In response to a friend, I wrote the following follow-up:
I SHOULD probably update the piece with that very conclusion (note: my friend wrote some commentary saying that ‘the post unintentionally shows the major limitation of analogising games to life’).
You’re right, I think I unintentionally made that point — I was involved in maybe five other discussions since writing that post and I eventually came around to your view.
I now think that:
In the real world, people can play different games. What is a scrub move in one game might not be a scrub move in a different game. (e.g. Elon Musk wants to change the world by making cars electric, and he can accomplish this goal even if he bankrupts Tesla. Whereas a more traditional ‘maximise value creation’ type person would call that a scrub move lol)
The tricky thing is when you lie to yourself and tell yourself that you’re playing a different game, when actually you’re just being a scrub.
The line between 1) and 2) is exceedingly thin. And ultimately only you know if you’re lying to yourself.
I’m sure @Lesley might have more to say about this
I agree! I think this might have been mentioned on Twitter (or maybe I’m imagining things), but someone observed that ‘a scrub move at one level of abstraction might not be a scrub move on another’. It might have been you; forgive me if it was and I’d forgotten, @cwong.
Also has anyone read Harry Potter and the Methods of Rationality?
There was one scene when two characters were talking about x-order level thinking and game-theorying out the implications. The last response was “I’ll be one level above you.” I probably butchered the story but it was hilarious and this discussion made me think of it.
I’m probably completely hijacking this thread and changing the topic, but I enjoyed that book more for the story than anything else. In general I tend to find myself suspicious of the rationality community. Bless them, they’re nice folk, but they’re not likely to play to play or play to win so much as sit down and have a 60-hour conversation about what it means to play to win.
Ha yes! My reaction exactly! The story was really really good and it got me interested in the whole rationalist community idea but I found the community was a lot of navel-gazing. And I thought that they were subject to a ton of cognitive biases that they themselves didn’t recognize. I think the stopping point was when I heard about the basilisk thought exercise and the reaction to it.
Interestingly, I listened to Julia Galef’s podcast when I was exploring the rationalist community and I only listened to one episode because I felt she had a lot of cognitive biases that were unrecognized. But her book has good reviews and is about having an open mind. So either I was wrong or she’s recognized those shortcomings.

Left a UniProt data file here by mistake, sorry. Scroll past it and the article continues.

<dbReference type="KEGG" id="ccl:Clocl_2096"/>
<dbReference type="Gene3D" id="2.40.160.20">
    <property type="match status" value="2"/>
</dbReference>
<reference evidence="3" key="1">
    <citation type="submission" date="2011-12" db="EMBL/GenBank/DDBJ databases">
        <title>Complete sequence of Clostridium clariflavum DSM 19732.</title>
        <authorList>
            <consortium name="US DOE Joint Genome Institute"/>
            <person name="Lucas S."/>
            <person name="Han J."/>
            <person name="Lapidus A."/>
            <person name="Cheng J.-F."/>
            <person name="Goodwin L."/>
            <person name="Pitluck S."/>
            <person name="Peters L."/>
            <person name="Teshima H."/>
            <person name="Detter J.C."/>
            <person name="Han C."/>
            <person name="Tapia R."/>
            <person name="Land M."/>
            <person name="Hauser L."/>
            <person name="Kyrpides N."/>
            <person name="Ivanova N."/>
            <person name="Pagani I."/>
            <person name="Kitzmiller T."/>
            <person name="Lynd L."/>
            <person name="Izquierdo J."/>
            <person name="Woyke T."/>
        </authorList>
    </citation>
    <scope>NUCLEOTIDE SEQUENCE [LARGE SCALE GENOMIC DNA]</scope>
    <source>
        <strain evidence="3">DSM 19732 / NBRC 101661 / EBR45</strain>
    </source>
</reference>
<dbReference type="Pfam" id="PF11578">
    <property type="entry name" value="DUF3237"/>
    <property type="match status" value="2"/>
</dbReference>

I am a big fan of Sirlin’s and was delighted to see it pop up on the radar here. After reflecting on it further, I had an interesting idea about this come to mind that I will throw out there for consideration.
There are three approaches to how you can approach an activity:
Obtain some sort of scarce resource (a victory, an award, some money milestone, etc.)
Achieve value on your own terms (happiness, goal fulfillment, etc)
Perform to gain the approval of others (respect the rules, be nice, etc)
A virtuoso is someone that can do all three of these at once. A scrub is someone who only does #3. Getting #1 without #2 is a tragedy, regardless of #3. Getting both #1 and #2 without #3 is a good outcome as long as you aren’t needing public opinion to achieve your goals.
I think it does, if one is actively trying to win a game in some fashion.
There are circumstances under which ‘being a scrub’ involves ignoring the hard version of a game, gliding past the ‘actual’ game, and letting mediocrity drive. (I’ve found several instances of this during the pandemic.)
This is explained reasonably well by Venkatesh Rao’s Survival of the Mediocre Mediocre.
Mediocrity is about slipping in the thin end of the wedge of evolutionary infinite-game advantage into current finite-game performance. Moravec’s wedge is about not playing the game defined by the current cost function with full engagement in order to sneak out of the game altogether and play new games you find in the open environment.
I would be willing to bet that some portion of folks who are described as ‘maestros’ are actually doing this.
This might fall under the rubric of ‘playing a different game’ in the discussion upthread, but I think of mediocrity as described here as taking much less effort than that.